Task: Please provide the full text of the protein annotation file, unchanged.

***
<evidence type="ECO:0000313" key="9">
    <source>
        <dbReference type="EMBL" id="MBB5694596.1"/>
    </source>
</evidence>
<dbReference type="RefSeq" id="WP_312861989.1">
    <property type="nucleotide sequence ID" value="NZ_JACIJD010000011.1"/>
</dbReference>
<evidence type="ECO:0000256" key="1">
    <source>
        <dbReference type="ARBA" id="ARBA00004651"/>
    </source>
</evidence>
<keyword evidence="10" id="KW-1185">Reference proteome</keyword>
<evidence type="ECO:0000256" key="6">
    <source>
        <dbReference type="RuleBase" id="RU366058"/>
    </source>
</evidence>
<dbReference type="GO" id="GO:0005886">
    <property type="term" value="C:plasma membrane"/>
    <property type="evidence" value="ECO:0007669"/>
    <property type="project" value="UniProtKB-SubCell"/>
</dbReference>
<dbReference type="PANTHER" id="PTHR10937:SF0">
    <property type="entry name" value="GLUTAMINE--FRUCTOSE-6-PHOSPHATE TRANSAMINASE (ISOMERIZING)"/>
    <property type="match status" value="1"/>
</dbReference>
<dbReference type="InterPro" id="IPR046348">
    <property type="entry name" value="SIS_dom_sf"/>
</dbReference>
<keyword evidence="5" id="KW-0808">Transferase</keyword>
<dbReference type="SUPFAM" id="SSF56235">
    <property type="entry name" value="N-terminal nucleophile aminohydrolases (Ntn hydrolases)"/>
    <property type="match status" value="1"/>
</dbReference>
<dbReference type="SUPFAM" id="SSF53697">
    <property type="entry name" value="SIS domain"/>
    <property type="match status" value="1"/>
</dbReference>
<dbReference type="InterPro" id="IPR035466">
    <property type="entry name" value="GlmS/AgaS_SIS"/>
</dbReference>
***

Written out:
<evidence type="ECO:0000313" key="9">
    <source>
        <dbReference type="EMBL" id="MBB5694596.1"/>
    </source>
</evidence>
<dbReference type="RefSeq" id="WP_312861989.1">
    <property type="nucleotide sequence ID" value="NZ_JACIJD010000011.1"/>
</dbReference>
<evidence type="ECO:0000256" key="1">
    <source>
        <dbReference type="ARBA" id="ARBA00004651"/>
    </source>
</evidence>
<keyword evidence="10" id="KW-1185">Reference proteome</keyword>
<evidence type="ECO:0000256" key="6">
    <source>
        <dbReference type="RuleBase" id="RU366058"/>
    </source>
</evidence>
<dbReference type="GO" id="GO:0005886">
    <property type="term" value="C:plasma membrane"/>
    <property type="evidence" value="ECO:0007669"/>
    <property type="project" value="UniProtKB-SubCell"/>
</dbReference>
<dbReference type="PANTHER" id="PTHR10937:SF0">
    <property type="entry name" value="GLUTAMINE--FRUCTOSE-6-PHOSPHATE TRANSAMINASE (ISOMERIZING)"/>
    <property type="match status" value="1"/>
</dbReference>
<dbReference type="InterPro" id="IPR046348">
    <property type="entry name" value="SIS_dom_sf"/>
</dbReference>
<keyword evidence="5" id="KW-0808">Transferase</keyword>
<dbReference type="SUPFAM" id="SSF56235">
    <property type="entry name" value="N-terminal nucleophile aminohydrolases (Ntn hydrolases)"/>
    <property type="match status" value="1"/>
</dbReference>
<dbReference type="SUPFAM" id="SSF53697">
    <property type="entry name" value="SIS domain"/>
    <property type="match status" value="1"/>
</dbReference>
<dbReference type="InterPro" id="IPR035466">
    <property type="entry name" value="GlmS/AgaS_SIS"/>
</dbReference>